Why It’s Vital to Use Two-Factor Authentication for All Company Logins

Why It’s Vital to Use Two-Factor Authentication for All Company Logins

One of the hottest commodities on the Dark Web are login credentials. Stolen Office 365 company username/password combinations can go for anywhere between $15 to $100, depending upon the company size and administrative privileges.

The reasons passwords are so lucrative for cyber criminals is that they can often get a hacker past certain security and into a treasure trove of sensitive information and client or user databases.

User passwords are compromised in a number of ways:

  • Though password hacking software
  • From weak user password practices (too easy passwords, reuse of passwords)
  • Hacking an admin password to gain access to other user login credentials
  • Data breaches at large retailers that involve their database of user logins

With those stolen login credentials hackers can steal money by accessing mobile wallets or other money-related sites or apps, access Office 365 email and send out phishing from a company account, or conduct any number of other criminal activities.

One of the best ways to combat compromised passwords is through the use of two-factor authentication (2FA)

Why is Two-Factor Authentication So Important?

While most people understand the importance of creating strong passwords and not reusing the same password in multiple places, many adopt poor password habits regardless.

According to the 2019 State of Password and Authentication Security Behaviors report, 51% of employees surveyed reuse passwords across business and personal accounts. Of those who have experienced a phishing attack, 57% have not changed their password behaviors afterwards.

Two-factor authentication (also referred to as multi-factor authentication) is a way to protect humans from themselves. While people know they should be using better password habits, many don’t because they simply have too many passwords to keep up with on a daily basis.

Using 2FA protects the accounts someone is logging into by keeping out a hacker even if they have the login name and password.

How Does Two-Factor Authentication Work?

Authentication for access to an application or website can be done using three main categories:

  • What you know: A username and login combination or challenge question
  • What you have: A smartphone or other device that can receive an authentication code
  • What you are: A fingerprint or retinal scan

The default for most accounts that we set up, whether it’s an online banking account or our company’s CRM program is to use the first factor of authentication, a username/password combination.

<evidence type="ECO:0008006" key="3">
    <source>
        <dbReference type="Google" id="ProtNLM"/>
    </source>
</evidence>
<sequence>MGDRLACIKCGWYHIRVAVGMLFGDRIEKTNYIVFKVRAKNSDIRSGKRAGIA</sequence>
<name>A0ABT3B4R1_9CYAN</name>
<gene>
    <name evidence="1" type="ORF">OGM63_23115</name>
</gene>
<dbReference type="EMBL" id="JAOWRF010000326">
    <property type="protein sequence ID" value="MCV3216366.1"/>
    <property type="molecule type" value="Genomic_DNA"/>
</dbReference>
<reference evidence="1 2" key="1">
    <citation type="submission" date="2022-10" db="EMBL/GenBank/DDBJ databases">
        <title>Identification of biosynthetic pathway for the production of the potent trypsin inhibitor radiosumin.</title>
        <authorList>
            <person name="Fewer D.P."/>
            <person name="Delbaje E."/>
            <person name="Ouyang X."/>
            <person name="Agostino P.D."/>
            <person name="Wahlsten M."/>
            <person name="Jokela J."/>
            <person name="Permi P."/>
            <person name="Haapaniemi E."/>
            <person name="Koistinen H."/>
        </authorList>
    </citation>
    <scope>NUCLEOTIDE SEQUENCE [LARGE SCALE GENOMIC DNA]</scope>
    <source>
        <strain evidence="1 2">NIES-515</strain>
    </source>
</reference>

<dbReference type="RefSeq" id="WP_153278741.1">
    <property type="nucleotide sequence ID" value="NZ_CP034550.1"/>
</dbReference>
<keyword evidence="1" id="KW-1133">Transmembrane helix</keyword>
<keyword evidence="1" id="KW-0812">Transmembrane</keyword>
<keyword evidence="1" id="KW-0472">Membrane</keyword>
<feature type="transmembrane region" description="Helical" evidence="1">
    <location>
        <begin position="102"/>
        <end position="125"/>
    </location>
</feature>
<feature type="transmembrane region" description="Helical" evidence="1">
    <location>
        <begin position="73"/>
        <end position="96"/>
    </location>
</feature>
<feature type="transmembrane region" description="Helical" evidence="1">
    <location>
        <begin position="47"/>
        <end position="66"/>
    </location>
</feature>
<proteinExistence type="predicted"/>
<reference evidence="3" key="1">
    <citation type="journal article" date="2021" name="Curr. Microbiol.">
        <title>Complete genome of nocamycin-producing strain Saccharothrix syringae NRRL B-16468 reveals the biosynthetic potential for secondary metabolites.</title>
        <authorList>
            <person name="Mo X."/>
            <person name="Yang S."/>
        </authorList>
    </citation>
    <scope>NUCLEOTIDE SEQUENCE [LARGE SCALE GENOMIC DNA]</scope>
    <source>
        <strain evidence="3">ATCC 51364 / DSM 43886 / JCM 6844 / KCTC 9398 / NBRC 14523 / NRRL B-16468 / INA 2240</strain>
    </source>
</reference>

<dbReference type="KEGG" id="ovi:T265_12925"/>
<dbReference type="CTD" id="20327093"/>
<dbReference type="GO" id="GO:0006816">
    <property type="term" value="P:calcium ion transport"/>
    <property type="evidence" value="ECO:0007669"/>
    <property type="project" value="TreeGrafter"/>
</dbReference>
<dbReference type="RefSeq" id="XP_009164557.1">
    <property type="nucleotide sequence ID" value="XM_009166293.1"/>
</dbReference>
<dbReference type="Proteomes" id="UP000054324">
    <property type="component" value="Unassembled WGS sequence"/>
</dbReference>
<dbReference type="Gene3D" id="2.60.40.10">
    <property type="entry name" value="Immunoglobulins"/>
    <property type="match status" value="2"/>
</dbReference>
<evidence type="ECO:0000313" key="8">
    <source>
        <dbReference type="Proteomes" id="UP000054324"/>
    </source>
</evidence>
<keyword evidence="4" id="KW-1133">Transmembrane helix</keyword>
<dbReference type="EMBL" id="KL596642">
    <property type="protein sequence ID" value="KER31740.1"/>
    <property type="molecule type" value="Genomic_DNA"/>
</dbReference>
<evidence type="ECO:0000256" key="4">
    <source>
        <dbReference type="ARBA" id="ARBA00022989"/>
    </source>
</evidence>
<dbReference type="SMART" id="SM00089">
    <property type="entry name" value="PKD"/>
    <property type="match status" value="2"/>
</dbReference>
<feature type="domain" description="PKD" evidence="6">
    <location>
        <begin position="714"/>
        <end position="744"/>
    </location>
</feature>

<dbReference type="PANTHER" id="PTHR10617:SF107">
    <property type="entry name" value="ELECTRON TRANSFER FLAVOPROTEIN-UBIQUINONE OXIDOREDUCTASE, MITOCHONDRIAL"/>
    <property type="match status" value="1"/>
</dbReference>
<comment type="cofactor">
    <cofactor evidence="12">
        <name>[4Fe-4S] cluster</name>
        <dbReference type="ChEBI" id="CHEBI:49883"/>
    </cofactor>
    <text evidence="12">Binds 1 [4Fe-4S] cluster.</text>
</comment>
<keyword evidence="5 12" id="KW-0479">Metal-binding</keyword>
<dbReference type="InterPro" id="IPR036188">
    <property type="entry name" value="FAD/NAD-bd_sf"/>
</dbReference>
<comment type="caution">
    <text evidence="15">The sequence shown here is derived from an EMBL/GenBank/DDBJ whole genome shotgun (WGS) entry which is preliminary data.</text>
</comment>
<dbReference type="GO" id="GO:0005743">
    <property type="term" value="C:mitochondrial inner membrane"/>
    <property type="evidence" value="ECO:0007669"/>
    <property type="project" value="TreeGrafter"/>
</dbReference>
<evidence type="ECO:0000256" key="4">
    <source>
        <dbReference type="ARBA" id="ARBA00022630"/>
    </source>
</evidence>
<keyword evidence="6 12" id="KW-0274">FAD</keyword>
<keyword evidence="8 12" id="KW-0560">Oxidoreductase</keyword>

When two-factor authentication is enabled, it adds a second step before allowing you to gain access to an account. That step is generally the second factor “what you have.”

Common forms of 2FA are:

  • A code that is sent to your smartphone via text or through an authenticator app
  • A code that is sent via onscreen alert to a designated device (mobile or PC)
  • A code that is sent to a small device, or security key, that is designed only for that purpose (often used by financial institutions)

How is 2FA Enabled?

Most cloud service accounts, like Google, PayPal, Office 365, bank accounts etc., will offer the ability to turn on two-factor authentication. While some do, most do not have it on by default, so you need to look in your application settings to enable it.

When you do this, you’ll set up a mobile phone or other device at that time to receive the code that needs to be entered upon login.

For companywide accounts, like Office 365, administrators can turn on a feature that requires multi-factor authentication for all users.

There are also applications that can manage 2FA across multiple applications, so users have a consistent experience no matter where they are logging in.

Success Rates of Two-Factor Authentication

2FA is such a vital part of your company’s data security strategy because it can significantly reduce data breaches and malware infections that result from compromised passwords.

Google and researchers from two universities conducted a year-long study of the effectiveness of two-factor authentication, and here’s what they found.

  • Using an on-device prompt for 2FA:
    • 100% of automated bot attacks were stopped
    • 99% of bulk phishing attacks were stopped
    • 90% of targeted attacks were stopped
  • Using an SMS code prompt for 2FA:
    • 100% of automated bot attacks were stopped
    • 96% of bulk phishing attacks were stopped
    • 76% of targeted attacks were stopped
  • Using a security key prompt for 2FA:
    • 100% of automated bot attacks were stopped
    • 100% of bulk phishing attacks were stopped
    • 100% of targeted attacks were stopped

The success of two-factor authentication shows that it’s a very effective way to keep accounts from being compromised, which makes it important for companies to deploy in their cybersecurity strategy.

Strengthen Your Defenses with a Free Cybersecurity Assessment

Does your company use 2FA for all your business apps and website logins? How strong is your overall cybersecurity hygiene? Don’t leave yourself open to a data breach, get a free cybersecurity assessment and find out where you stand.

Schedule your free assessment today!  Call 407-536-8381 or reach us online.